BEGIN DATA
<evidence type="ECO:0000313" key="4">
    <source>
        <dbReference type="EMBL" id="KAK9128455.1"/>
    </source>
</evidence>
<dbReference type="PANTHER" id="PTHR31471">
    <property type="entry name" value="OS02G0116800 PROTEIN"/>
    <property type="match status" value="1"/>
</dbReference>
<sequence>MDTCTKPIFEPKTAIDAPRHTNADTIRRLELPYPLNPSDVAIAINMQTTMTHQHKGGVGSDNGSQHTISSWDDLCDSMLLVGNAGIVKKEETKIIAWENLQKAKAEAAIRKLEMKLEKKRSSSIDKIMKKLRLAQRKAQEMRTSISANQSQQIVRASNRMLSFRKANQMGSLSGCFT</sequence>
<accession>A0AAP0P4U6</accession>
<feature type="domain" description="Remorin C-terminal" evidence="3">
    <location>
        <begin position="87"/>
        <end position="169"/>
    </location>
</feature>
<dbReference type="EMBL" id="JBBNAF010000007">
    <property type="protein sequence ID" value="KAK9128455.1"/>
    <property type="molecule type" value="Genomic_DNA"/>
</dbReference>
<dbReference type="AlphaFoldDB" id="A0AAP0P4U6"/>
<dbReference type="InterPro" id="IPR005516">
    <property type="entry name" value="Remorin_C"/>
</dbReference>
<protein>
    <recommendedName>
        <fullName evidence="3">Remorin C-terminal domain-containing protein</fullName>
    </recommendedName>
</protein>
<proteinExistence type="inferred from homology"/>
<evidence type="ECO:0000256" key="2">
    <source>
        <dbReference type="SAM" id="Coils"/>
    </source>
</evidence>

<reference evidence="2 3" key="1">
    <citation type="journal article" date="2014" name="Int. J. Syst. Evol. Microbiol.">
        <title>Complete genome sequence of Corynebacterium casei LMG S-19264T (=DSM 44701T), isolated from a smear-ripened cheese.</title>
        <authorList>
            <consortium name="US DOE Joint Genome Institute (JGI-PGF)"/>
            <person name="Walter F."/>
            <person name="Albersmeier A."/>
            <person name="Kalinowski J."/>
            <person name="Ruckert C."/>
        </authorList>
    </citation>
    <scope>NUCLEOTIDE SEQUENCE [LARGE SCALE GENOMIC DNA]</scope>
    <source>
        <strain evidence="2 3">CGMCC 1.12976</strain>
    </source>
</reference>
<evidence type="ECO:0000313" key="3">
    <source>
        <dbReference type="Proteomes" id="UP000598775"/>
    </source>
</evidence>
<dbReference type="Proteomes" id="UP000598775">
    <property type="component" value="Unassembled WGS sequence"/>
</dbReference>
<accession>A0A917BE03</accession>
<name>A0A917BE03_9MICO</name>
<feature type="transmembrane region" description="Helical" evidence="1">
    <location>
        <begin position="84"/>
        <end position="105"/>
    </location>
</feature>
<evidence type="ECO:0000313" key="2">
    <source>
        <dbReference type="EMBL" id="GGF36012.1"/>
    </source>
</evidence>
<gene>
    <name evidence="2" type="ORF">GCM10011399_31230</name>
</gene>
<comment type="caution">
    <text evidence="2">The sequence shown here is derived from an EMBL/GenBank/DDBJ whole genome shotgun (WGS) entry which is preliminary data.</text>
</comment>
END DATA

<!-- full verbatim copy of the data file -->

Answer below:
<evidence type="ECO:0000313" key="4">
    <source>
        <dbReference type="EMBL" id="KAK9128455.1"/>
    </source>
</evidence>
<dbReference type="PANTHER" id="PTHR31471">
    <property type="entry name" value="OS02G0116800 PROTEIN"/>
    <property type="match status" value="1"/>
</dbReference>
<sequence>MDTCTKPIFEPKTAIDAPRHTNADTIRRLELPYPLNPSDVAIAINMQTTMTHQHKGGVGSDNGSQHTISSWDDLCDSMLLVGNAGIVKKEETKIIAWENLQKAKAEAAIRKLEMKLEKKRSSSIDKIMKKLRLAQRKAQEMRTSISANQSQQIVRASNRMLSFRKANQMGSLSGCFT</sequence>
<accession>A0AAP0P4U6</accession>
<feature type="domain" description="Remorin C-terminal" evidence="3">
    <location>
        <begin position="87"/>
        <end position="169"/>
    </location>
</feature>
<dbReference type="EMBL" id="JBBNAF010000007">
    <property type="protein sequence ID" value="KAK9128455.1"/>
    <property type="molecule type" value="Genomic_DNA"/>
</dbReference>
<dbReference type="AlphaFoldDB" id="A0AAP0P4U6"/>
<dbReference type="InterPro" id="IPR005516">
    <property type="entry name" value="Remorin_C"/>
</dbReference>
<protein>
    <recommendedName>
        <fullName evidence="3">Remorin C-terminal domain-containing protein</fullName>
    </recommendedName>
</protein>
<proteinExistence type="inferred from homology"/>
<evidence type="ECO:0000256" key="2">
    <source>
        <dbReference type="SAM" id="Coils"/>
    </source>
</evidence>

<reference evidence="2 3" key="1">
    <citation type="journal article" date="2014" name="Int. J. Syst. Evol. Microbiol.">
        <title>Complete genome sequence of Corynebacterium casei LMG S-19264T (=DSM 44701T), isolated from a smear-ripened cheese.</title>
        <authorList>
            <consortium name="US DOE Joint Genome Institute (JGI-PGF)"/>
            <person name="Walter F."/>
            <person name="Albersmeier A."/>
            <person name="Kalinowski J."/>
            <person name="Ruckert C."/>
        </authorList>
    </citation>
    <scope>NUCLEOTIDE SEQUENCE [LARGE SCALE GENOMIC DNA]</scope>
    <source>
        <strain evidence="2 3">CGMCC 1.12976</strain>
    </source>
</reference>
<evidence type="ECO:0000313" key="3">
    <source>
        <dbReference type="Proteomes" id="UP000598775"/>
    </source>
</evidence>
<dbReference type="Proteomes" id="UP000598775">
    <property type="component" value="Unassembled WGS sequence"/>
</dbReference>
<accession>A0A917BE03</accession>
<name>A0A917BE03_9MICO</name>
<feature type="transmembrane region" description="Helical" evidence="1">
    <location>
        <begin position="84"/>
        <end position="105"/>
    </location>
</feature>
<evidence type="ECO:0000313" key="2">
    <source>
        <dbReference type="EMBL" id="GGF36012.1"/>
    </source>
</evidence>
<gene>
    <name evidence="2" type="ORF">GCM10011399_31230</name>
</gene>
<comment type="caution">
    <text evidence="2">The sequence shown here is derived from an EMBL/GenBank/DDBJ whole genome shotgun (WGS) entry which is preliminary data.</text>
</comment>